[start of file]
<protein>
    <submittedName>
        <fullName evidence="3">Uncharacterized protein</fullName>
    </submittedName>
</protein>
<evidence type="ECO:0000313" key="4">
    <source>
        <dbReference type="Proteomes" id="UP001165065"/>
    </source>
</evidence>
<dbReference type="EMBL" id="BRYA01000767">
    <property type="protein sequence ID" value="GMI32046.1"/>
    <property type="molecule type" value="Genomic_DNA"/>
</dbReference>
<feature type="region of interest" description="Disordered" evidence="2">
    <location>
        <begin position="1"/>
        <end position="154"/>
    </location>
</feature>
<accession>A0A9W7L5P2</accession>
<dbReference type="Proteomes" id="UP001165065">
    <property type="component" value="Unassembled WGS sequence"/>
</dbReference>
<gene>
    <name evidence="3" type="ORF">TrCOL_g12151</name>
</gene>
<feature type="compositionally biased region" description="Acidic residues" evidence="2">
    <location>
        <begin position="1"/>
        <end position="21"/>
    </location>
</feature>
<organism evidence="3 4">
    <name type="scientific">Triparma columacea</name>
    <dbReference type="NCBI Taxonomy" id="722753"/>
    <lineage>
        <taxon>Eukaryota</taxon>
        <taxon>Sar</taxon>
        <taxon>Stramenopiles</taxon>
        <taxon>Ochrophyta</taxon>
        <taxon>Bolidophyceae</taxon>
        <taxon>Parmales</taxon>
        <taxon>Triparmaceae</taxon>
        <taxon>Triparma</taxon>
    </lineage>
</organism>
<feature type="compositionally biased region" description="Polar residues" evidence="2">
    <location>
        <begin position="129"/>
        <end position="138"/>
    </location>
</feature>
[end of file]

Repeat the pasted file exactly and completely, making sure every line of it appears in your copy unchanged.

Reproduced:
<protein>
    <submittedName>
        <fullName evidence="3">Uncharacterized protein</fullName>
    </submittedName>
</protein>
<evidence type="ECO:0000313" key="4">
    <source>
        <dbReference type="Proteomes" id="UP001165065"/>
    </source>
</evidence>
<dbReference type="EMBL" id="BRYA01000767">
    <property type="protein sequence ID" value="GMI32046.1"/>
    <property type="molecule type" value="Genomic_DNA"/>
</dbReference>
<feature type="region of interest" description="Disordered" evidence="2">
    <location>
        <begin position="1"/>
        <end position="154"/>
    </location>
</feature>
<accession>A0A9W7L5P2</accession>
<dbReference type="Proteomes" id="UP001165065">
    <property type="component" value="Unassembled WGS sequence"/>
</dbReference>
<gene>
    <name evidence="3" type="ORF">TrCOL_g12151</name>
</gene>
<feature type="compositionally biased region" description="Acidic residues" evidence="2">
    <location>
        <begin position="1"/>
        <end position="21"/>
    </location>
</feature>
<organism evidence="3 4">
    <name type="scientific">Triparma columacea</name>
    <dbReference type="NCBI Taxonomy" id="722753"/>
    <lineage>
        <taxon>Eukaryota</taxon>
        <taxon>Sar</taxon>
        <taxon>Stramenopiles</taxon>
        <taxon>Ochrophyta</taxon>
        <taxon>Bolidophyceae</taxon>
        <taxon>Parmales</taxon>
        <taxon>Triparmaceae</taxon>
        <taxon>Triparma</taxon>
    </lineage>
</organism>
<feature type="compositionally biased region" description="Polar residues" evidence="2">
    <location>
        <begin position="129"/>
        <end position="138"/>
    </location>
</feature>